GI Radiology > Appendix > Imaging Modalities

Imaging Modalities

Introduction

The majority of appendix pathology (appendicitis) is diagnosed clinically, based on a combination of clinical history and physical findings.  Imaging becomes important in the cases that present with atypical or equivocal clinical findings.  Several modalities may be involved in the diagnosis of appendicitis, including conventional abdominal radiographs, ultrasound and/or CT. 


Plain Films

Plain films are often used as a screening tool for patients presenting with complaints of abdominal pain.  Although, they are highly non-specific for appendicitis, one can often see evidence of inflammation.  This includes indistinctness of the right psoas muscle margin, scoliosis with splinting of the spine to the right side, focal obliteration of the properitoneal fat line.  10-15% of the time a calcified appendicolith can be seen, which in a symptomatic child has a high correlation with acute appendicitis.  Very rarely, free air in the peritoneal cavity will be seen secondary to rupture of the appendix, which is an indication for immediate surgical treatment. 

Anteroposterior abdominal radiograph shows a calcified appendicolith in the right lower quadrant (arrowhead).  The bowel gas pattern is nonspecific, note the loss of the psoas margins bilaterally, this is a marker of inflammation. 

Computed Tomography

Normal appendix can usually be identified on CT.  Unfortunately the position of the appendix is highly variable, which can often make it difficult to identify for a novice radiologist.  The appendiceal wall, if visible, should be <2mm thick.  Surrounding fat should be homogenous without stranding. 

The abnormal appendix is distended, thick walled, and >6 mm diameter.  Stranding of the periappendiceal fat is often present and is an indicator of inflammation.  Enhancement of appendix wall with contrast indicates hyperemia.  Adjacent fluid may represent inflammation, rupture, or abscess.  Cecal wall thickening with oral contrast trapped between the two walls is known as the "arrowhead" sign, and is a marker of inflammation.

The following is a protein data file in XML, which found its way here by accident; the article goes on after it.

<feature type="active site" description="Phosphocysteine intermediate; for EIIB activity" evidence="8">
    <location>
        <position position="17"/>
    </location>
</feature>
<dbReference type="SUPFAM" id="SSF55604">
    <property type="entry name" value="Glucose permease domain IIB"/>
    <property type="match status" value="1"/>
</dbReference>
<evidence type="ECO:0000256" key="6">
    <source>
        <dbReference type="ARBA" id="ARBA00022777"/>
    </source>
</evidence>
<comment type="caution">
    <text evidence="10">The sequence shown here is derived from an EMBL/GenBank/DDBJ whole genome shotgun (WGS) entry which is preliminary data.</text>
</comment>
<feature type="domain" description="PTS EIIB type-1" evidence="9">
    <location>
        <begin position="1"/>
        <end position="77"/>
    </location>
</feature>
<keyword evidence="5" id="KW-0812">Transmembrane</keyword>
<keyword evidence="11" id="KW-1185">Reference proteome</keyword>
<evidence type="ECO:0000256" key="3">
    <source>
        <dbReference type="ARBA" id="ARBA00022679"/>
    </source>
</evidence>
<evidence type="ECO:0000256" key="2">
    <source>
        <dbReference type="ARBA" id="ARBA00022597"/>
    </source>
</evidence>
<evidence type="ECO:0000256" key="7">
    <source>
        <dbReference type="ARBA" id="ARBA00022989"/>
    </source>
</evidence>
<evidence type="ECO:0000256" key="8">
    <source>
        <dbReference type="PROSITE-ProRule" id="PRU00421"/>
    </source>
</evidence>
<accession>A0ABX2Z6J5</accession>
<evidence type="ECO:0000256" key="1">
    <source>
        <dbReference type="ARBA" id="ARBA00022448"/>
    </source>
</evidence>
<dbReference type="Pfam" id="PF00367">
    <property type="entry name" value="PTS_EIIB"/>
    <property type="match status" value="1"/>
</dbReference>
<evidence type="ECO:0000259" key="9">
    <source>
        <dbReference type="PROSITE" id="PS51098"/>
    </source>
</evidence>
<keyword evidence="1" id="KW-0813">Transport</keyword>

Abdominal CT scan demonstrating a fluid filled appendix.  Note the enhancement of the appendiceal wall as well as free fluid surrounding the appendix. 

Ultrasound

Ultrasound is the best test for pediatric patients, young, and pregnant females.  No ionizing radiation or contrast needed, thus there is less risk for the patient.  The normal appendix is usually not seen on ultrasound.  The abnormal appendix is seen as a blind ending tubular structure arising from cecal base and is non compressible with pressure from the transducer.  A cross section diameter greater then 6 mm is abnormal. 

Abdominal ultrasound showing the appendiceal lumen (arrowhead) surrounded by free fluid, suggestive of inflammation.  Remember the normal appendix should NOT be visualized on ultrasound. 

Ultrasound vs CT

There are differing opinions as to which test should be done first.  Advantages of CT include superior sensitivity and accuracy and ability to demonstrate alternative diagnoses.  Several studies demonstrate reduced negative laporotomy rates when CT is used.  Disadvantages include use of IV contrast, exposure to ionizing radiation, GI discomfort (oral contrast) and delay waiting for results. 

In certain population, children and in young or pregnant females, ultrasound is preferred over CT due to low cost, quick availability and lack of exposure to ionizing radiation and IV contrast.  If ultrasound is negative or equivocal, proceed to CT.  Most would recommend going to CT directly for all other patients. 


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